According to new research which studies educational programs in Bahrain, Jordan, and the United Arab Emirates, information and communication technology (ICT) is not effectively utilized in classrooms in the Middle East. The new article "Promoting the Knowledge Economy in the Arab World," published in the open access journal SAGE Open, discusses the need for a deeper institutional reform that will bring Arab classrooms into the 21st century.
After studying current school inspection and review reports as well as an independent impact study report commissioned by United States Agency for International Development (USAID), author Michael Lightfoot stated that many technology-related policies overlook the real needs of students. Lightfoot wrote that while ICT infrastructure aims to incorporate electronic classes and teaching systems that enhance students' and teachers' technological abilities, in reality it has become little more than a way to mechanically optimize the operation of equipment and to perpetuate cultural traditions.
"This is undoubtedly a reflection of the difficulties inherent in implementing an agenda for modernization and reform within countries which have only been free from colonial domination for a few decades," wrote the author. "It is a symptom of globalization that the pressures for education reform are now coming not from social forces seeking Enlightenment thinking but rather from those that see the development of a knowledge economy as a substitute for oil revenues or profits from real estate."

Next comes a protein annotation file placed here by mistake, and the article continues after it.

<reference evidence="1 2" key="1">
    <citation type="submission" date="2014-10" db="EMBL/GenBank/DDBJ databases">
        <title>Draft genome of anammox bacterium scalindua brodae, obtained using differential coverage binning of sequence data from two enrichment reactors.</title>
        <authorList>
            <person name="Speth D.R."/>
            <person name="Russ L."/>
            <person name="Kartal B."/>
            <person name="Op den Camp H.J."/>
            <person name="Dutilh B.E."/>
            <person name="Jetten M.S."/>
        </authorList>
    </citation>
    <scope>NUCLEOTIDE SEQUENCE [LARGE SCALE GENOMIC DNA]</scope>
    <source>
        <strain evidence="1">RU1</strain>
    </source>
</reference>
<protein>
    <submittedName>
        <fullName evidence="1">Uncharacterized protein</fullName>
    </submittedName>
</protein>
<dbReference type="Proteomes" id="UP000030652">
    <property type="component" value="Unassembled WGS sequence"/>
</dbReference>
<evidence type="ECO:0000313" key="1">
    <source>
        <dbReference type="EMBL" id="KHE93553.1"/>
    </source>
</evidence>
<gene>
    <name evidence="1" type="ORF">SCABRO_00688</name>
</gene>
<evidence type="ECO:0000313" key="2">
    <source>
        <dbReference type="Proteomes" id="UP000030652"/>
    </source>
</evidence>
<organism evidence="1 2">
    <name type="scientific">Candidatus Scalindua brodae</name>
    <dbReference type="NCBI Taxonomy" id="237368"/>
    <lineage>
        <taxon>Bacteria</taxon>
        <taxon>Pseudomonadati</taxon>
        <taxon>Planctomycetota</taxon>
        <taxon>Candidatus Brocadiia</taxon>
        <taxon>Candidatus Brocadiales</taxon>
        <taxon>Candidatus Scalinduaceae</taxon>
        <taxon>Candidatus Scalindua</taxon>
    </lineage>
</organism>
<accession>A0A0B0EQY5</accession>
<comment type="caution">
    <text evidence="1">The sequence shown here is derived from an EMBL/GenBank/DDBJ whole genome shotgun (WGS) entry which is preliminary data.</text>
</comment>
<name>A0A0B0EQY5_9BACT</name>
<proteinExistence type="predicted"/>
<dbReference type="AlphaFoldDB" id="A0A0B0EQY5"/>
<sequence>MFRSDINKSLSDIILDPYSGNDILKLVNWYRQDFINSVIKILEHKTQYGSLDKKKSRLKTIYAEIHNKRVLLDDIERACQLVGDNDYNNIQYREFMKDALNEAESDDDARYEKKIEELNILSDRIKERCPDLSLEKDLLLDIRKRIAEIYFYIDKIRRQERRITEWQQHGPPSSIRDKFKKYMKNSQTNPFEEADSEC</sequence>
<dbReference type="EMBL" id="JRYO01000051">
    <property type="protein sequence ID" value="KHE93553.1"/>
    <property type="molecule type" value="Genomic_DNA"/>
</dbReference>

The author also pointed to teachers' inability to treat students as independent thinkers as an issue that inhibits technology-related educational reform from helping to transform the Middle East into an important part of the global knowledge economy. Ultimately, he called for more rigorous research that goes beyond mere speculation about ICT implementation.
The author wrote, "If the findings from this research are able to identify best practices that can be replicated in different settings, then educationalists can begin to be satisfied that computers in the classroom are not just 'oversold and underused'."
Explore further: Why Aboriginal people need autonomy over their food supply
More information: The article, "Promoting the Knowledge Economy in the Arab World" published in SAGE Open, is available free at: sgo.sagepub.com/content/early/2011/07/27/2158244011417457.full.pdf+html